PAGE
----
Remark 4. We underscore here that the reduced equation (35) reproduces the dynamical structure commonly used for controlling wind turbines, where flexibility and torsion are neglected (see, e.g., [7, 8]). In contrast, the previous analysis proves that taking into account the flexibility and the torsion, the same dynamical structure (35) arises with a suitable time-scale separation. Additionally, as a contribution the time-scale separation recovers the influence of the flexibility and torsion through (36) and (37). By comparing with [7, 8], the extra term in (37) shows the influence of the flexibility of the blades.

Figure 5 shows the block structure according to (20)–(22). The decoupled structure arises by zeroing the parameters and .

Figure 5: Block diagram of the wind turbine.

Before concluding the section let us briefly comment on the stability properties of the singularly perturbed system (20)–(22). From our previous analysis it is clear that we cannot expect the states to converge to their quasisteady states unless some stability conditions are satisfied. The forthcoming analysis addresses those conditions. To this end, let us define a change of coordinates to shift the quasisteady states to the origin, which is given by


and, therefore, the system (20)–(22) in the new coordinates becomes where are the functions in the new coordinates, for . The system (40)–(42) highlights the perturbed part of the system and, in turn, the time-scale separation. Thus, if the equilibria of and are asymptotically stable with , then, it is reasonable to expect that their respective solutions will reach an and neighbourhood of the origin during the boundary-layer transient. Therefore, the stability analysis of the whole system (40)–(42), or (20)–(22), is reduced to the stability analysis of the reduced system (35). Moreover, the existence of and such that this simplified analysis can be done is guaranteed if the matrices , , are Hurwitz and under some mild assumptions of smoothness. The following proposition states formally the utility of the approach.

Proposition 5. Consider the wind turbine system given by system (20)–(22). Suppose that the equilibrium of the reduced system (22) is exponentially stable with a specific control law on . Then, for any Hurwitz matrices , , there exist such that for and the equilibrium of the whole system (20)–(22) is exponentially stable.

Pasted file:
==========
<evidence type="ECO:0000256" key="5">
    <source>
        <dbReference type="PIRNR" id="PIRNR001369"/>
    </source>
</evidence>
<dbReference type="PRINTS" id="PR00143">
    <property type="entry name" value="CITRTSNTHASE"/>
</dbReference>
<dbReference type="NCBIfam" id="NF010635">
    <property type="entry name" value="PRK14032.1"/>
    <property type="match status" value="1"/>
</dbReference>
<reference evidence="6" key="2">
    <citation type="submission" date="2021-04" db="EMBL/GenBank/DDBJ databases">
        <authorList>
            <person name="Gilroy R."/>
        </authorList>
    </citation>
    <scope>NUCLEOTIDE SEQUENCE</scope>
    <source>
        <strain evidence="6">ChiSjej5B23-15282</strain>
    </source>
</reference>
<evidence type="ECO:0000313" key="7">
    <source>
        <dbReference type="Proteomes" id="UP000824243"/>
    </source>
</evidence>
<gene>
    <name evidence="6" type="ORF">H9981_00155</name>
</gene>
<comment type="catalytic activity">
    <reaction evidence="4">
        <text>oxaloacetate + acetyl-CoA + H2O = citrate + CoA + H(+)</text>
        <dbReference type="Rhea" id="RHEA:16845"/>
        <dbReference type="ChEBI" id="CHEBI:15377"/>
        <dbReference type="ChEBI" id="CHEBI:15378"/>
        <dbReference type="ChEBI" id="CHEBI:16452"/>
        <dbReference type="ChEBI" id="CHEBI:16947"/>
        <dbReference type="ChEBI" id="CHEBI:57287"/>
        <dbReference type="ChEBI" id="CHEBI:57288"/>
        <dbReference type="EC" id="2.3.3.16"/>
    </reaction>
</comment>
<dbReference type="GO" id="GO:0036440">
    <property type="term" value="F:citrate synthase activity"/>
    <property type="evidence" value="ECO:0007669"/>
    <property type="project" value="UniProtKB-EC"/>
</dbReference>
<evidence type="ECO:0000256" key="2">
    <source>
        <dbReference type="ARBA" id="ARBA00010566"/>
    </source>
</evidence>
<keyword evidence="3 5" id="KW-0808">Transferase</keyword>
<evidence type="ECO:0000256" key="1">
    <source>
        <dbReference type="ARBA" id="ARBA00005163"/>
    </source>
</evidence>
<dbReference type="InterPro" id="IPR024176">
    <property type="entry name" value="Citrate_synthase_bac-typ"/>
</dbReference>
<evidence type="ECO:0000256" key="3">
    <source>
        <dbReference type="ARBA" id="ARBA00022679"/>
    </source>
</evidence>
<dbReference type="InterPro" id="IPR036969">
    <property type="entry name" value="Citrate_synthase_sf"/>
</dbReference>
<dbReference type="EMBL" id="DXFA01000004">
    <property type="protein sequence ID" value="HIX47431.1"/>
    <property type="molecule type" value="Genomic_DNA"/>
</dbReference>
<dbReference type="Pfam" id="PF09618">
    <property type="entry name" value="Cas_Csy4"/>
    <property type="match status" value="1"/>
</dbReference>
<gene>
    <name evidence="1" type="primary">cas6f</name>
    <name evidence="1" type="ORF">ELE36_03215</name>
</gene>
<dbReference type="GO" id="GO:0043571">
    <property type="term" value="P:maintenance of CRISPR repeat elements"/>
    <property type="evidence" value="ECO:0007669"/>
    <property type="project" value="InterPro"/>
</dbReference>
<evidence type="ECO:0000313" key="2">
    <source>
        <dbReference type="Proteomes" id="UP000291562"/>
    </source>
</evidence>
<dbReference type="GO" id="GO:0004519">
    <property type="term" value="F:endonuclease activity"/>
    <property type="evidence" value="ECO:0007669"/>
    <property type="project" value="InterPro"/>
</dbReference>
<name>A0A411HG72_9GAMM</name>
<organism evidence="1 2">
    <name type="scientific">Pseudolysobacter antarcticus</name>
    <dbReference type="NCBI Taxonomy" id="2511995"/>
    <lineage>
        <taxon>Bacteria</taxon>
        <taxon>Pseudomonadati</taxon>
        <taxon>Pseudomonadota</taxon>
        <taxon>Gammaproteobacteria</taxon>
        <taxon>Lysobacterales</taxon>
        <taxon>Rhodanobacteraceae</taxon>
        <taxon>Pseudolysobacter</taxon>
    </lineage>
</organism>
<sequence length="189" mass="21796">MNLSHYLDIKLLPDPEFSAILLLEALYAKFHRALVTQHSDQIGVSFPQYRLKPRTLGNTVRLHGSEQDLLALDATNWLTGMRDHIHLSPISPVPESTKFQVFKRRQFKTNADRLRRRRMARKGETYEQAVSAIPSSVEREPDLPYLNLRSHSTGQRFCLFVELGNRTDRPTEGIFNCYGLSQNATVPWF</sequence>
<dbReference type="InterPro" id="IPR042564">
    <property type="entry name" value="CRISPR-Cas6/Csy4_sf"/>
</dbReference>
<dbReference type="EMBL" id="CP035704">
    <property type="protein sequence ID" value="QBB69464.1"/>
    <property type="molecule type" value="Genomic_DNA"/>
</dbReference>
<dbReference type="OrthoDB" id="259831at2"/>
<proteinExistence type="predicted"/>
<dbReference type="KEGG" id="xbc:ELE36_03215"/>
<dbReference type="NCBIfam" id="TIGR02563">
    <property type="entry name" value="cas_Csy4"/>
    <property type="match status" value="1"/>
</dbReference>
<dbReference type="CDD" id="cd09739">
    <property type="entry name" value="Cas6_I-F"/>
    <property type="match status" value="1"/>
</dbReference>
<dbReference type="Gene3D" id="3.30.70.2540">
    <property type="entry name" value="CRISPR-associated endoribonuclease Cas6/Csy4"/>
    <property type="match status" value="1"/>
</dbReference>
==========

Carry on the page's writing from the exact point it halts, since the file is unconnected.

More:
Proof. The proof is based on the iterative application of Theorem 11.4 of [15].

4. Observer Design for the Turbine Flexible Modes

This section describes how the above developed wind turbine model and singular perturbation decomposition can be employed to estimate the system states and its potential for control applications.

Currently, most control algorithms depend on measurements from turbine structure and drive train for use in the control feedback [5]. Nonetheless, many advanced control techniques rely on the use of measurements that are not typically available for control. For example, most of the time wind turbines operate under the below-rated power conditions, on what is usually termed as region I of operation [1]. This regime of operation happens at wind speeds lower than the rated one, , and is characterized in that the available wind power is lower than the maximum the turbine is designed to extract. Therefore, the usual generation objective in this region is maximizing power extraction preventing mechanical loads from exceeding certain bounds.

To maximize power extraction the turbine must be driven to operate on the maximum efficiency curve. The power extracted from the turbine can be expressed as where is the so-called tip speed ratio, is the rotor speed, is the wind speed, is the rotor radius, is the blade pitch angle, and is the air density. Thus, the power extracted from the wind, , is proportional to , the surface of the aerodynamic disc, and the so-called power coefficient, . The values of as a function of and are usually numerically obtained using blade-element moment theory for every specific blade profile (see, e.g., the code WT-PERF [17] developed by NREL for more details on the subject).

The coefficient in (43) has a single maximum, , for specific optimal tip-speed ratio, , and optimal pitch angle, , such that

A common strategy to maximize power extraction in region I consists in fixing the blade pitch angle to its optimal value, , while regulating the turbine speed to keep the tip-speed ratio as close as possible to manipulating the generator torque . In other words, the control action, , is designed to make the rotor speed tracks